One thing was certain: she would have to do the talking if they were stopped and asked for their papers. She’d been briefed on his false identity and she knew he’d have an ID card tucked into the pocket of his coat, procured from who-knows-where, to match her story.

As they walked arm in arm through the Marais, looking like a young couple out for a few drinks to celebrate le Réveillon, she tried to make it look natural, as if he were supporting her rather than the other way around. She planned her route. She would need to try to use the Métro as far as possible to minimise his walking. At the same time, she knew she would need to avoid the busier stations like the one at the Place de la Bastille, which would be mobbed and would be more likely to have guards on duty checking papers.

She guided the man through the streets, making the occasional encouraging remark to him although she had no idea how much of what she said he could understand. But as they approached the Saint-Paul Métro station, she was horrified to see two German guards standing outside the entrance. They had stopped a man and were shouting at him to hand over his papers as he fumbled in his attaché case trying to find them.

Thinking fast, Mireille steered her ‘friend’ on to the Rue de Rivoli. It would be better to mingle with the pleasure-seeking crowds and move on to another stop on the Métro. They were jostled and pushed by a sea of merrymakers and the man gasped as someone stumbled into him, the pain making his leg almost give way.

‘Hold on to me tightly,’ Mireille muttered in his ear, wrapping an arm around his waist. With any luck he would just look like another party-goer who had drunk too much Ricard, whose girlfriend was trying to get him home to bed. They staggered along like that for some way, past the H?tel de Ville where yet more Nazis were checking papers. By now the man was sweating with the pain from his injured foot and Mireille was struggling to help him stay upright. They would just have to risk it at Chatelet, even though it was one of the busiest stations on the line. Les Halles, the wholesale market which ran close to the Métro station, was known as a hotspot for black market activity, although this usually meant that the Germans were more likely to be shopping there than checking papers. She sent up a silent prayer to anyone who might be listening that, on Christmas Eve, the soldiers would be more interested in laying their hands on a little extra steak or a few oysters than on stopping an exhausted couple who were wending their weary way home, so obviously the worse for wear.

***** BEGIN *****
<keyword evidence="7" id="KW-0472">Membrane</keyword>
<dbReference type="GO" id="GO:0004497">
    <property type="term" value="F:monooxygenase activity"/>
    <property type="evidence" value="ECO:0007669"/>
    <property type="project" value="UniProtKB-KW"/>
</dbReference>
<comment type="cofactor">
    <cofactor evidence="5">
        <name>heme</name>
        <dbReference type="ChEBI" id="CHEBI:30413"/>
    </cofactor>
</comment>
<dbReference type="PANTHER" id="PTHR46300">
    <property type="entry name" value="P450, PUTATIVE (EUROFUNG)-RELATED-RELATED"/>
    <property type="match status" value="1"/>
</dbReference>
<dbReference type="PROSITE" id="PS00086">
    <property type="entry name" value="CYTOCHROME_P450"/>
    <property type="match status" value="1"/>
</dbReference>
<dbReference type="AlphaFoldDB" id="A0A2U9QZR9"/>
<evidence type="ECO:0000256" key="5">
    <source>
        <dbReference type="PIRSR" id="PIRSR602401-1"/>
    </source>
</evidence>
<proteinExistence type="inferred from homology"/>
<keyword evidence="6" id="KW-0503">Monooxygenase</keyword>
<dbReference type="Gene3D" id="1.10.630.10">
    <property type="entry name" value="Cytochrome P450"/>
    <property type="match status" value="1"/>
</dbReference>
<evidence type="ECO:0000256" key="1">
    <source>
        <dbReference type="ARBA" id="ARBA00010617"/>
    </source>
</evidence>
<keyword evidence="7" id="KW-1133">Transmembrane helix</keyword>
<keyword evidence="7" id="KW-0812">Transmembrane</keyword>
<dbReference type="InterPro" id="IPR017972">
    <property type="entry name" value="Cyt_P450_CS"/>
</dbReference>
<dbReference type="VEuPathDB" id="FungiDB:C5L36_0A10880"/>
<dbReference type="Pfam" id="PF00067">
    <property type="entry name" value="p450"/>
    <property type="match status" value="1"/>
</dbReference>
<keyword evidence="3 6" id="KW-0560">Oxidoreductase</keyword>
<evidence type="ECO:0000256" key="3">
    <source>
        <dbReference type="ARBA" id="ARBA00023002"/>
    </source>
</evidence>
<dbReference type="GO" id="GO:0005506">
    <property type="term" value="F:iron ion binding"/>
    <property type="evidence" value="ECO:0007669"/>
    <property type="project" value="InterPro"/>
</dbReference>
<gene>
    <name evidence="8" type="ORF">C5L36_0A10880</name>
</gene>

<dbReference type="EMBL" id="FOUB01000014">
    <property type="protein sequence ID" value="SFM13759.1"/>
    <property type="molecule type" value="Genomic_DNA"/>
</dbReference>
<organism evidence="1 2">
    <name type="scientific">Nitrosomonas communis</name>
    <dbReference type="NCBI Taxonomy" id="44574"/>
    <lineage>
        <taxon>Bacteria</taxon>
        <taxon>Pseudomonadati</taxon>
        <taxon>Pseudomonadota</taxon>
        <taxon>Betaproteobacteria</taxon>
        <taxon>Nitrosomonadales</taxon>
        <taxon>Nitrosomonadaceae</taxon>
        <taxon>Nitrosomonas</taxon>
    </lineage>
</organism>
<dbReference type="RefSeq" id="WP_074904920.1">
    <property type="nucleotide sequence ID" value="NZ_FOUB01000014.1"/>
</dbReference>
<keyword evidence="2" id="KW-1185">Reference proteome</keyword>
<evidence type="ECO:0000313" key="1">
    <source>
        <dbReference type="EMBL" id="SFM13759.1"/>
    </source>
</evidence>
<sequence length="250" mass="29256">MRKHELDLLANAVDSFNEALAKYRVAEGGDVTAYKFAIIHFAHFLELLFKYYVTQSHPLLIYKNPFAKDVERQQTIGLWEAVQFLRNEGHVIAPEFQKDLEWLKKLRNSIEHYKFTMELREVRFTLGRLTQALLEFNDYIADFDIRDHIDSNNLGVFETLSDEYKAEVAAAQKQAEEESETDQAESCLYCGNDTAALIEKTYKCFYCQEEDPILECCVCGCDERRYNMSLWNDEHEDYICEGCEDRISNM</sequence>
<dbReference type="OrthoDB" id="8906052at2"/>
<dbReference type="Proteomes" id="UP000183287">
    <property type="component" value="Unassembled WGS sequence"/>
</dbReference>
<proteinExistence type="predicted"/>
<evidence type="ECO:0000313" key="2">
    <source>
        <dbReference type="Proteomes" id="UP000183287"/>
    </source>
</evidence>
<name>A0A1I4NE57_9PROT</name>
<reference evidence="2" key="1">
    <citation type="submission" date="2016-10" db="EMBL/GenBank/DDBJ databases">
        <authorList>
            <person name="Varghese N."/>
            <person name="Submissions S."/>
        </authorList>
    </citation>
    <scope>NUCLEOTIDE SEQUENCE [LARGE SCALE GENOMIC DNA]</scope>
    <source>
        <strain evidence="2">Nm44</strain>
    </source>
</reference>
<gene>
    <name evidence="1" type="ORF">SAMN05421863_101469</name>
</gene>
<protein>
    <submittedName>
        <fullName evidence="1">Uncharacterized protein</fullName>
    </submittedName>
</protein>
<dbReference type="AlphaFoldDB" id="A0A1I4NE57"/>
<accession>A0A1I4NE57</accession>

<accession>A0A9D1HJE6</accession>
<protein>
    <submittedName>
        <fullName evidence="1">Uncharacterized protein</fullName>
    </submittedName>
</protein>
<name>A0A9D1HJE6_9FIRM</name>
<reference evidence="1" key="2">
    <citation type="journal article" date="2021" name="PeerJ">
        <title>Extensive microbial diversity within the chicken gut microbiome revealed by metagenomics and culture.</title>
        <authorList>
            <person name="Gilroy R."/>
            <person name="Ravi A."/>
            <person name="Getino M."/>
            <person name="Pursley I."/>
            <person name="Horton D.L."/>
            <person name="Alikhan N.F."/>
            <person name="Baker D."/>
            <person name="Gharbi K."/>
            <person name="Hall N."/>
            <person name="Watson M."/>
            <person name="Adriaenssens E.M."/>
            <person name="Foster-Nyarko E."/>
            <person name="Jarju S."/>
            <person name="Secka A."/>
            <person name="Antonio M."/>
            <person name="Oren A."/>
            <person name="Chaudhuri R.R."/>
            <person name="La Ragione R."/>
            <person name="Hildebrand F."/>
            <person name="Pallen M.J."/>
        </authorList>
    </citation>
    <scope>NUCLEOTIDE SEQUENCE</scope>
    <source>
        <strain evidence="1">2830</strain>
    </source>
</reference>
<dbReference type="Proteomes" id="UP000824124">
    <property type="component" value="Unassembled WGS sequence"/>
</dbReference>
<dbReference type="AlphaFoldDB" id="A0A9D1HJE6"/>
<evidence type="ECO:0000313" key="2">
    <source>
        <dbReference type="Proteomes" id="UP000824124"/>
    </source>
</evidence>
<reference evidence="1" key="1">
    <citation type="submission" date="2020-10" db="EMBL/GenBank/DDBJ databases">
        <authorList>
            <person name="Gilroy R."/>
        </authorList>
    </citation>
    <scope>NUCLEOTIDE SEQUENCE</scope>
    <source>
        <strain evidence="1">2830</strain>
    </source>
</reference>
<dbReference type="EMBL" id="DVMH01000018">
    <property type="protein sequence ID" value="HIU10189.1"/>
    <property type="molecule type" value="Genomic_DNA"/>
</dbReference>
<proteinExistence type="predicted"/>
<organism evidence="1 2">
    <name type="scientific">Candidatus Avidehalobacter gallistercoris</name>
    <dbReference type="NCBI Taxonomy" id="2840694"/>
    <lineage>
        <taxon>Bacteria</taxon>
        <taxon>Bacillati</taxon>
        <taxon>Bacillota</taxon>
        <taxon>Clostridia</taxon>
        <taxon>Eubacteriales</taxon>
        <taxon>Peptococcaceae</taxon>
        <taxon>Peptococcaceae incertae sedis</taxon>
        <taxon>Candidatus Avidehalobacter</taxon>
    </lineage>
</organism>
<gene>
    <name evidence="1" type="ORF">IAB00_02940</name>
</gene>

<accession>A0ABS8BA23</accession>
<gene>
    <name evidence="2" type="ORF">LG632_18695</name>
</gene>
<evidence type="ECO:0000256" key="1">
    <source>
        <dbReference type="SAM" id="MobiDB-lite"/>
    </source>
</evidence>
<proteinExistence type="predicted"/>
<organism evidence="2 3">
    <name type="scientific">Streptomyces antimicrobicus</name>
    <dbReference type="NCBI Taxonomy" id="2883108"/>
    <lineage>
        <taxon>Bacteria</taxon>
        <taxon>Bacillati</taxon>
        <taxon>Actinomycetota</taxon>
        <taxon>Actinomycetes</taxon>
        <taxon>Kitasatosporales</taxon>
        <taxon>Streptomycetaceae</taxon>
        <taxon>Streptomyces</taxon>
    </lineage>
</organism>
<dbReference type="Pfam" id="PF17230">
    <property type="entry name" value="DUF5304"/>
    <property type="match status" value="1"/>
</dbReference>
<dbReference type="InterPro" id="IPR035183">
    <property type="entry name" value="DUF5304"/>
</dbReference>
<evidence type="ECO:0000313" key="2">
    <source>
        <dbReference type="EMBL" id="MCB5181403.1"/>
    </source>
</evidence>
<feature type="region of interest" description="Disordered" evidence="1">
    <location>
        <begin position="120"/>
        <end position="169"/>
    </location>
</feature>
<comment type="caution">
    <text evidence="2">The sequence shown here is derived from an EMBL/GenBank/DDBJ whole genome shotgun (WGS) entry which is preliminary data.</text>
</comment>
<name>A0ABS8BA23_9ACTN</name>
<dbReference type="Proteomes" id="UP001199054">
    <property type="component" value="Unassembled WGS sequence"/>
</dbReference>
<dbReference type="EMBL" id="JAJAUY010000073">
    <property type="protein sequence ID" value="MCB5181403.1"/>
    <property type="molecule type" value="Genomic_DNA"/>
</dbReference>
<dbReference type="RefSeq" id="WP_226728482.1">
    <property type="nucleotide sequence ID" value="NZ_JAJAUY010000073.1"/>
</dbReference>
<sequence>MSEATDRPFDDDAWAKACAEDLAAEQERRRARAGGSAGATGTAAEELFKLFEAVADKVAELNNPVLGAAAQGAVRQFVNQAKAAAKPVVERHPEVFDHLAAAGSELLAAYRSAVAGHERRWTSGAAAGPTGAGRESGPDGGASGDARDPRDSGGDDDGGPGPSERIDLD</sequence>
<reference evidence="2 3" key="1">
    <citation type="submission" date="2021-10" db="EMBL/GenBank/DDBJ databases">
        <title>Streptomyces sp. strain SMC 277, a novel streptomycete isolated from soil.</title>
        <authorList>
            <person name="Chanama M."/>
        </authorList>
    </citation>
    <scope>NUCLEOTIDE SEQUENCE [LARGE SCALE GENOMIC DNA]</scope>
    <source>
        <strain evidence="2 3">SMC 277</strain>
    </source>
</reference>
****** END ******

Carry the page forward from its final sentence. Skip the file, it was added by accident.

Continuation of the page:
They slipped, unnoticed, past a group of noisy soldiers who were too busy whistling and cat-calling at a group of girls dressed up for a night out on the town to pay attention to anything else. When shouting broke out and a whistle blew shrilly, Mireille almost froze in panic, but she forced herself to keep on moving, leading the man towards the staircase which led down to the platforms. Allowing herself one quick backward glance she saw that, thankfully, the target of the police’s attention was a pickpocket. In the confusion, she imagined that she heard someone calling her name, but in that crowd it could have been aimed at anyone and so she kept going, conscious of the man’s gasps of pain at each downward step.

In the dim light on the platform, his face looked greyer than ever and she was worried that he might be about to pass out. If he did, it would make them the centre of everyone’s attention and that was the last thing they wanted. She glanced up at him anxiously and he smiled at her. She smiled back, reassured. They would make it. She could see he was a fighter, this man, determined to keep going. He would do whatever it took to escape. The worst was over now. She calculated the journey . . . They just had to get on to the next train to come along, and then change to line nine, as long as the station at Rond-Point was open tonight, which would take them all the way to the Pont de Sèvres . . .

At last, a train rattled into the station and a flood of passengers got off. With grim determination, Mireille elbowed her way on, pulling the man behind her and then pushing him on to one of the double banquettes. As the doors closed and the train pulled away from the platform, the man next to her closed his eyes and rested against her, breathing a quiet sigh of relief.